Stephenson was most often cast as curmudgeon and irascible characters. His range was limited but served him well in the roles he brought to prominence. In total, Stephenson had about five or six voices he would apply to characters. There is his most-used voice, which he gave to Mr. Slate on The Flintstones series. Another character given that same vocal delivery was Chief Wiggins on the series Dynomutt, Dog Wonder, Sheriff Bagley on Clue Club, and countless others.
Another voice Stephenson was often called to do was the high nasal Joe Flynn-inspired voice. This voice was usually given to characters that were either rude, or smart-alecks, or flat out mean. They were also short-tempered; examples include Mr. Peevly from Help! It's the Hair Bear Bunch!, Mr. Finkerton from Inch High Private Eye, Schnooker from Inspector Mumbly, a segment from The Tom and Jerry/Grape Ape/Mumbly Show and Captain Snerdley from Galaxy Goof-Ups..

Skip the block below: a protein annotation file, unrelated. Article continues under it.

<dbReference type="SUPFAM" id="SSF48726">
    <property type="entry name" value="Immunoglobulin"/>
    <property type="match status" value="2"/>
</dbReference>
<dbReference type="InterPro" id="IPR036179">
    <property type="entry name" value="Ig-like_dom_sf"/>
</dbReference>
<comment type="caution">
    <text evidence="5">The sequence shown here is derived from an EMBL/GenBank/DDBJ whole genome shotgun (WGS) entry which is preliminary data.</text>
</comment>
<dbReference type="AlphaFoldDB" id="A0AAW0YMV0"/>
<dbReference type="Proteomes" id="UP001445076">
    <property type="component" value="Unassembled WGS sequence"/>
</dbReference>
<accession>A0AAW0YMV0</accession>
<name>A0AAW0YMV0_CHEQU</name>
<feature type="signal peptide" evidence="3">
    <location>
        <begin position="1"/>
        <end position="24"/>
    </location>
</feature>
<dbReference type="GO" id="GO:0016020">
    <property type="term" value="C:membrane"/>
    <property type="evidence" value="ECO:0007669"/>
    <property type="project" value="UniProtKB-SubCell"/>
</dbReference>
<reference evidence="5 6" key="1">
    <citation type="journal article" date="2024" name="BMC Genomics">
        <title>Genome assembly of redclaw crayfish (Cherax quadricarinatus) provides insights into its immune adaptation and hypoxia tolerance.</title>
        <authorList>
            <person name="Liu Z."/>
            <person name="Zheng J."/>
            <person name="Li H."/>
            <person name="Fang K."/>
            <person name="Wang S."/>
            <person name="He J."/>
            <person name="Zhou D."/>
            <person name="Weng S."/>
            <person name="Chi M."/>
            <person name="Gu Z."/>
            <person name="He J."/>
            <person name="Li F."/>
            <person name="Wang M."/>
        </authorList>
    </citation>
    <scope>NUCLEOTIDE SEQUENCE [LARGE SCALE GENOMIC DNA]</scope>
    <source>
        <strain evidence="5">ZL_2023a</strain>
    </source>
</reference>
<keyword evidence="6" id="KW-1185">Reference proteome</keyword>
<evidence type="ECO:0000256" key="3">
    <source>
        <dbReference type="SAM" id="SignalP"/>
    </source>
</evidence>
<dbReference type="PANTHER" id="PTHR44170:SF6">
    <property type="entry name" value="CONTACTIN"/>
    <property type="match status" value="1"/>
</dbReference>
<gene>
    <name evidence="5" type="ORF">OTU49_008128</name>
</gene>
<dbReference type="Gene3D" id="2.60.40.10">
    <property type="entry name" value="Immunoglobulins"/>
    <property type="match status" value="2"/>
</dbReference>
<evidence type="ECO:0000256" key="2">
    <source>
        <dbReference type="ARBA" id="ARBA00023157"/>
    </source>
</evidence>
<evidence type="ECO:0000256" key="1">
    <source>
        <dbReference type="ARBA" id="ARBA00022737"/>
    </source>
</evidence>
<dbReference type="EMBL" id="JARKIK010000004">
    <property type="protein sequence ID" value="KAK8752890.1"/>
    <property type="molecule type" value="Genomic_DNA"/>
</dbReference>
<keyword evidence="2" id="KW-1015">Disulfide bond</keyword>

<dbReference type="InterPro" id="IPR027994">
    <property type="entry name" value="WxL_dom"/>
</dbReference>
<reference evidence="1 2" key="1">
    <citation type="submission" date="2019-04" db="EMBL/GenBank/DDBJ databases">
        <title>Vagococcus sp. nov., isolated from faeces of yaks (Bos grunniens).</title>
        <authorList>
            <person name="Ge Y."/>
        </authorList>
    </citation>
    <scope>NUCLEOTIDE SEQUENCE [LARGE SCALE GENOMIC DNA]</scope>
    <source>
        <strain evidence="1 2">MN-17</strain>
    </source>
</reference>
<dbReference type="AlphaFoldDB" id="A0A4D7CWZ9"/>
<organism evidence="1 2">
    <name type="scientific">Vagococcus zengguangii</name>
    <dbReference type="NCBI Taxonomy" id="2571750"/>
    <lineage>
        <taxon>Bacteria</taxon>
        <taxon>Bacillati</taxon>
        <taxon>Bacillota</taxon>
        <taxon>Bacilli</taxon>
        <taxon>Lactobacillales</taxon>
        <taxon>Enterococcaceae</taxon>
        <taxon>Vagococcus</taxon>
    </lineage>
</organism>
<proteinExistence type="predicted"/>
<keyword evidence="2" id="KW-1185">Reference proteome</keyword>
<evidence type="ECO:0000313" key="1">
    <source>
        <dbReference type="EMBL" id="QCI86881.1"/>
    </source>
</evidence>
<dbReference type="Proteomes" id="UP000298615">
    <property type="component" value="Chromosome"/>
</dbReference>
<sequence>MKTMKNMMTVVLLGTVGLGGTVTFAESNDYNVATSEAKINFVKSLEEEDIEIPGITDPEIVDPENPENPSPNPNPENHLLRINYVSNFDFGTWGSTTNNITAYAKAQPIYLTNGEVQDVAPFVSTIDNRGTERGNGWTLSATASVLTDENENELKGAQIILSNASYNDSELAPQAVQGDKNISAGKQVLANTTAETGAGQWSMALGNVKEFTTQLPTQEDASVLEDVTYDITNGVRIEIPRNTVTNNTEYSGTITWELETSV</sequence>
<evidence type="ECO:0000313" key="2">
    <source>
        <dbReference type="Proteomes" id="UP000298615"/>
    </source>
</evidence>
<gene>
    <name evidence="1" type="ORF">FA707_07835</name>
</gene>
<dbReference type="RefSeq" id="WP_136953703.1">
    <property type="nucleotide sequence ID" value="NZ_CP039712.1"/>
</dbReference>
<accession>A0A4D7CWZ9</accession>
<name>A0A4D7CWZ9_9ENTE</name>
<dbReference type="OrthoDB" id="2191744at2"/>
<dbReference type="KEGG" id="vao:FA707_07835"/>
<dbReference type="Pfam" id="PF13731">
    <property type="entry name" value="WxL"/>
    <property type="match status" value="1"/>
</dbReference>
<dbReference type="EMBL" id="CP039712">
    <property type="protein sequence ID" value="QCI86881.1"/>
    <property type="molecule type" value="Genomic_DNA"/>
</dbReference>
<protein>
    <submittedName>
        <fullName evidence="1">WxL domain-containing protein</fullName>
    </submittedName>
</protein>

He was cast most often in the Scooby-Doo series as the villains or the red herring scientist. In the episode "High Rise Hair Raiser", he played Mr. Daugherty, Mr. Speck, and the villain of that episode, The Specter. Still, another voice Stephenson was noted for, was his take on Boris Karloff. A lot of the Karloff-sounding villains in early episodes of Scooby-Doo were provided by Stephenson. He played Hairy Scary on Casper and the Angels along with Casper's Halloween Special and Casper's First Christmas. He also played Farmer John Arable in the 1973 Hanna-Barbera animated feature Charlotte's Web.